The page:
For Julia Hallisy, putting medical information into the hands of patients isn't just a professional crusade; it's a personal one.
Hallisy learned the hard way that patients and their families, and not just doctors, can benefit from accessing personal medical documents, including scans, test results and written notes.
That's because her daughter Kate fought cancer five times by the time she was ten-years-old.
"After requesting Kate’s records, I saw all sorts of things that concerned me, whether it was tired residents making mistakes, factual errors, or written notes that contradicted each other."
"Most people don't ask for a copy of their medical record, which is a terrible mistake," she said.
Kate passed away in 2000, the same year that the government passed a rule requiring that health providers share a paper copy of the medical record at a "reasonable cost" to patients who request it (view an estimate of state-by-state costs for 75-pages here). In 2009, the Obama administration went one step further with a program known as "Meaningful Use," which would reward physicians who provide a percentage of patients with timely, electronic access to their medical record -- and later penalized those who failed to do so.
But many patients are struggling to access their medical information, electronic or otherwise. According to a recent report from PricewaterhouseCoopers, only 14 percent of patients get their medical records electronically from their physicians' offices. Thirty percent say they don't understand why they would need to do so.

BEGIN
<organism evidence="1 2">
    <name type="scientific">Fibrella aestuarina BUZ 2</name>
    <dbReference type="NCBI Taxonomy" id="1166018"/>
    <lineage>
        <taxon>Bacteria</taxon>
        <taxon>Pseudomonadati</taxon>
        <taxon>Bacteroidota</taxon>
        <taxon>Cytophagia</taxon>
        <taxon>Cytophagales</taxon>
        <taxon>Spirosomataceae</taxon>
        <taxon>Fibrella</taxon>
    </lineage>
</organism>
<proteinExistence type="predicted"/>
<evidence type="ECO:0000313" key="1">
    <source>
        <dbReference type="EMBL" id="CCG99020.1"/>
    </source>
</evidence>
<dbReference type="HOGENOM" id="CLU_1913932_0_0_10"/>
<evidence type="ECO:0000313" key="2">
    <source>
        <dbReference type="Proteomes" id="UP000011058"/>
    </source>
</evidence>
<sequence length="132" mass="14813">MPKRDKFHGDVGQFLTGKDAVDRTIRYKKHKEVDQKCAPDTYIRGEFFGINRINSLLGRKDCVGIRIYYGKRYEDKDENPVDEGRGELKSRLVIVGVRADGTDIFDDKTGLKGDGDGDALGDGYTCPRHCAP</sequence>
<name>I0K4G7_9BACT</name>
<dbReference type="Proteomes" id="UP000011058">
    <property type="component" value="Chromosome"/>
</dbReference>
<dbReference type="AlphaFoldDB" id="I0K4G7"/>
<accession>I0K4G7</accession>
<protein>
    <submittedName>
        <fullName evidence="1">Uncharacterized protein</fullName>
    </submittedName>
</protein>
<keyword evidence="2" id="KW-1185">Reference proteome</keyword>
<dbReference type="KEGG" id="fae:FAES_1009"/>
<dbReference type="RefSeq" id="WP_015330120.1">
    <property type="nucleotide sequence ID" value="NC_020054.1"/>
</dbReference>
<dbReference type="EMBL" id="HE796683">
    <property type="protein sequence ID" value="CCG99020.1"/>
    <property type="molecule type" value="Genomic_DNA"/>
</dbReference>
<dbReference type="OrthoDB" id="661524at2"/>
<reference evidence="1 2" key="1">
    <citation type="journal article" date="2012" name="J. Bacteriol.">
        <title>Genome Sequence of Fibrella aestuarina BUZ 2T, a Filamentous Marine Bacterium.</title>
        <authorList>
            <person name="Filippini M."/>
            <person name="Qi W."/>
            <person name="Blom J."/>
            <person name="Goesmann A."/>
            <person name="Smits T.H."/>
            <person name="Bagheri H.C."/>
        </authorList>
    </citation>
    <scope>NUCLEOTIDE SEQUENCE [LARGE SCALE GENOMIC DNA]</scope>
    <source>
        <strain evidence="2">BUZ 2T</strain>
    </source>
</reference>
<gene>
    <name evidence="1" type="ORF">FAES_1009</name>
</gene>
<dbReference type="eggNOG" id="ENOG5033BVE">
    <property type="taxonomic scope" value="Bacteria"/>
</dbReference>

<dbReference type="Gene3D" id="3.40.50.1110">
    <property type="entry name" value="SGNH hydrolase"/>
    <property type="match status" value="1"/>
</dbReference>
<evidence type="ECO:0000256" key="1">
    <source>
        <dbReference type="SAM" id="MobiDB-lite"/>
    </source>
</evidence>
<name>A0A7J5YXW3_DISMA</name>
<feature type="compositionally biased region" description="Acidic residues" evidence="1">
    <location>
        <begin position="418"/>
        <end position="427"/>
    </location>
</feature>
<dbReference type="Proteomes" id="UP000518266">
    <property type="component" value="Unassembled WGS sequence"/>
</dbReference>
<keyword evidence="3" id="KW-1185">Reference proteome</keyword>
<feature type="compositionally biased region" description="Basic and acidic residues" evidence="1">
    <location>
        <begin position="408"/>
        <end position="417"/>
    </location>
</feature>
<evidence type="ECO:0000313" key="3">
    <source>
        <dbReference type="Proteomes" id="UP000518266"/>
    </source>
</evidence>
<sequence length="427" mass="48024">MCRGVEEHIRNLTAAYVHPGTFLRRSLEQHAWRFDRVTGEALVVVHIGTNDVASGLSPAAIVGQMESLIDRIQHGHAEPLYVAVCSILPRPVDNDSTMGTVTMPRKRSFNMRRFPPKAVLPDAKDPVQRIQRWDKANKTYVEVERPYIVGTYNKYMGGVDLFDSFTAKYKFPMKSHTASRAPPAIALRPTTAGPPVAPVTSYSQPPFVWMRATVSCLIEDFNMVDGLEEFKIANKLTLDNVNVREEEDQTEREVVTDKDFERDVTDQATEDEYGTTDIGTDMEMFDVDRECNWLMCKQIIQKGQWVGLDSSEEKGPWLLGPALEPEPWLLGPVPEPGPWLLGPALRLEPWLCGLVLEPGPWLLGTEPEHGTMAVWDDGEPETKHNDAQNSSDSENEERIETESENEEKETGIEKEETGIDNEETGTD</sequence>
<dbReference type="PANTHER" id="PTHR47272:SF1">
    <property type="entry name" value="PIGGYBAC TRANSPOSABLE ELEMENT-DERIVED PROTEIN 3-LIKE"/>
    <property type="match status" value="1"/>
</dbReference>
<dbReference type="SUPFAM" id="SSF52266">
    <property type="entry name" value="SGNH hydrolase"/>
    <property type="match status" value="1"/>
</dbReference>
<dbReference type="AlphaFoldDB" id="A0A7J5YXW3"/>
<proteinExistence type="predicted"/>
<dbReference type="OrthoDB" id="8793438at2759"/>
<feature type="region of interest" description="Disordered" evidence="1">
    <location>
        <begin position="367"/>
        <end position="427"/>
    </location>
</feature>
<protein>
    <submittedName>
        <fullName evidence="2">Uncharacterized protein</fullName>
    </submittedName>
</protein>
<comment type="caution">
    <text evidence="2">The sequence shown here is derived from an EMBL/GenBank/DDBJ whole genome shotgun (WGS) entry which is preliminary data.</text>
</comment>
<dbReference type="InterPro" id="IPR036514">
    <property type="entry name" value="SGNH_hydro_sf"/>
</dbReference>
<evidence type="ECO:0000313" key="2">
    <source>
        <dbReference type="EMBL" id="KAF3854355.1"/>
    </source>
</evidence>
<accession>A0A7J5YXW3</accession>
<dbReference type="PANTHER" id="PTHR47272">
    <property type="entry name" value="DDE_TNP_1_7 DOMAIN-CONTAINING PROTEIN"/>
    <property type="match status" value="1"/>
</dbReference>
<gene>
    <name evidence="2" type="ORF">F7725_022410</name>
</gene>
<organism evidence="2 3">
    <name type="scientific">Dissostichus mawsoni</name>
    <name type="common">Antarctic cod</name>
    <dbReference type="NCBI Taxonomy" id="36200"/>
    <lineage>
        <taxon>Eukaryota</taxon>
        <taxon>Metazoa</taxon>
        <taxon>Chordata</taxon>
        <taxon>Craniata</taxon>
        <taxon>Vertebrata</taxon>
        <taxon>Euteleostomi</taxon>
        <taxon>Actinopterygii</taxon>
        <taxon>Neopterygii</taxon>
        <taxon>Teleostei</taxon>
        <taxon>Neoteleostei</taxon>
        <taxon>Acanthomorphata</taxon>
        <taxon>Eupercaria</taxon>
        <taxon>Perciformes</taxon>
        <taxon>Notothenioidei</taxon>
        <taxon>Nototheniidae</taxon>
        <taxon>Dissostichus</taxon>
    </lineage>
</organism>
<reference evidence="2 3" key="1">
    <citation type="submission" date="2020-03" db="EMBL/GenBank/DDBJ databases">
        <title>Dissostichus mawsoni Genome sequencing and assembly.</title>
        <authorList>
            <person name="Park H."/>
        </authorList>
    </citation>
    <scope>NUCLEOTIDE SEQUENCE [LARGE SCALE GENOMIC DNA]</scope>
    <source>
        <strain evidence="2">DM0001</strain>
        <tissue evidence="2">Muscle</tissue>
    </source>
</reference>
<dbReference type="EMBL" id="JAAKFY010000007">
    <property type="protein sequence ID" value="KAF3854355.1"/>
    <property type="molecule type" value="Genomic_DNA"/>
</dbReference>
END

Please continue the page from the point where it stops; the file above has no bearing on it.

Today, the debate is raging between doctors, patient groups and the government about how to mediate patients' access to their own health records.
The approach set forth by the Centers for Medicare and Medicaid Services (CMS) puts the responsibility squarely on doctors for ensuring five percent of their patients "views, downloads, or transmits his or her health information to a third party."
"Physicians are being held accountable for patients' freedom of choice," said Dr. Steve J. Stack, president-elect of the American Medical Association (AMA).
Stack said 52 percent of physicians who treat Medicare patients are currently being penalized for failing to meet the requirement. Those losses are expected to equal some $200 million this year alone.
Doctors are taking extreme measures to meet this rule, including sitting the patient down and requesting that they log-in to a "patient portal" to view their health information before they can go home, physician groups say.
In response to these concerns, CMS is now considering rolling-back the 5 percent requirement with a proposed rule change. If it passes after a comment period ending on June 16 of this year, eligible medical professionals must only prove that one patient views, downloads, or transmits his or her health information, rather than 5 percent.
Some groups like the AMA believe the proposed change is a positive step as it relieves some of the pressure of overburdened doctors.
As Stack points out, doctors will still need to provide 50 percent of their patients access to their medical information within 4 days (with an option to withhold sensitive materials.) But this differs from the so-called "5 percent" clause, as doctors aren't on the line if patients don't view their record -- or realize it exists.